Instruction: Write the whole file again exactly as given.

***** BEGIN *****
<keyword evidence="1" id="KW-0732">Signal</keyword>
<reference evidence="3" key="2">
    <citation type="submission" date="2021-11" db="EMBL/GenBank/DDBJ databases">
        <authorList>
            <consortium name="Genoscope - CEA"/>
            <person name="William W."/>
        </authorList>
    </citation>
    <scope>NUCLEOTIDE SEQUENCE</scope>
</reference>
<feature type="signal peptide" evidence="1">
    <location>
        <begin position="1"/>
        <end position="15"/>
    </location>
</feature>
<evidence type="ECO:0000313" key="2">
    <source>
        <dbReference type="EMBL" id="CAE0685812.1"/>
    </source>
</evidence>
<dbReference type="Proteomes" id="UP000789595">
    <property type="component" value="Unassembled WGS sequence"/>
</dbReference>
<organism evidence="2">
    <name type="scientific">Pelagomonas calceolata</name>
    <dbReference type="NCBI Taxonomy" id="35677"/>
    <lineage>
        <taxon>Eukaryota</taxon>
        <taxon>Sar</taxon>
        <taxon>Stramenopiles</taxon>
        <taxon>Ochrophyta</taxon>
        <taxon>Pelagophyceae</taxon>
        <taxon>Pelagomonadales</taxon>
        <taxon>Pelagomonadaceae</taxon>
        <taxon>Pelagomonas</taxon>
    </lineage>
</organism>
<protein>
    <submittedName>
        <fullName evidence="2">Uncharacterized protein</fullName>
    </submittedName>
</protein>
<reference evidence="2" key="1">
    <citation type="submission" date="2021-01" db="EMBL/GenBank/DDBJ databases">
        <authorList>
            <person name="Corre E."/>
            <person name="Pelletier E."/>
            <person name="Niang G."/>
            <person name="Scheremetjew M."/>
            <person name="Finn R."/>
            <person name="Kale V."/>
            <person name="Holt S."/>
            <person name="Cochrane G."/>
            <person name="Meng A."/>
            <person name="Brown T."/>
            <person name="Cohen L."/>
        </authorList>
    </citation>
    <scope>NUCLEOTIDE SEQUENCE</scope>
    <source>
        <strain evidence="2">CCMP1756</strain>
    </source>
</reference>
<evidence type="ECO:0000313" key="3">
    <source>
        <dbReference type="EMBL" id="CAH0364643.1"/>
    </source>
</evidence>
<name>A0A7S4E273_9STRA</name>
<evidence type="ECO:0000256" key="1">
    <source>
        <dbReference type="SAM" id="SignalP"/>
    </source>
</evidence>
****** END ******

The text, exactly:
<keyword evidence="1" id="KW-0732">Signal</keyword>
<reference evidence="3" key="2">
    <citation type="submission" date="2021-11" db="EMBL/GenBank/DDBJ databases">
        <authorList>
            <consortium name="Genoscope - CEA"/>
            <person name="William W."/>
        </authorList>
    </citation>
    <scope>NUCLEOTIDE SEQUENCE</scope>
</reference>
<feature type="signal peptide" evidence="1">
    <location>
        <begin position="1"/>
        <end position="15"/>
    </location>
</feature>
<evidence type="ECO:0000313" key="2">
    <source>
        <dbReference type="EMBL" id="CAE0685812.1"/>
    </source>
</evidence>
<dbReference type="Proteomes" id="UP000789595">
    <property type="component" value="Unassembled WGS sequence"/>
</dbReference>
<organism evidence="2">
    <name type="scientific">Pelagomonas calceolata</name>
    <dbReference type="NCBI Taxonomy" id="35677"/>
    <lineage>
        <taxon>Eukaryota</taxon>
        <taxon>Sar</taxon>
        <taxon>Stramenopiles</taxon>
        <taxon>Ochrophyta</taxon>
        <taxon>Pelagophyceae</taxon>
        <taxon>Pelagomonadales</taxon>
        <taxon>Pelagomonadaceae</taxon>
        <taxon>Pelagomonas</taxon>
    </lineage>
</organism>
<protein>
    <submittedName>
        <fullName evidence="2">Uncharacterized protein</fullName>
    </submittedName>
</protein>
<reference evidence="2" key="1">
    <citation type="submission" date="2021-01" db="EMBL/GenBank/DDBJ databases">
        <authorList>
            <person name="Corre E."/>
            <person name="Pelletier E."/>
            <person name="Niang G."/>
            <person name="Scheremetjew M."/>
            <person name="Finn R."/>
            <person name="Kale V."/>
            <person name="Holt S."/>
            <person name="Cochrane G."/>
            <person name="Meng A."/>
            <person name="Brown T."/>
            <person name="Cohen L."/>
        </authorList>
    </citation>
    <scope>NUCLEOTIDE SEQUENCE</scope>
    <source>
        <strain evidence="2">CCMP1756</strain>
    </source>
</reference>
<evidence type="ECO:0000313" key="3">
    <source>
        <dbReference type="EMBL" id="CAH0364643.1"/>
    </source>
</evidence>
<name>A0A7S4E273_9STRA</name>
<evidence type="ECO:0000256" key="1">
    <source>
        <dbReference type="SAM" id="SignalP"/>
    </source>
</evidence>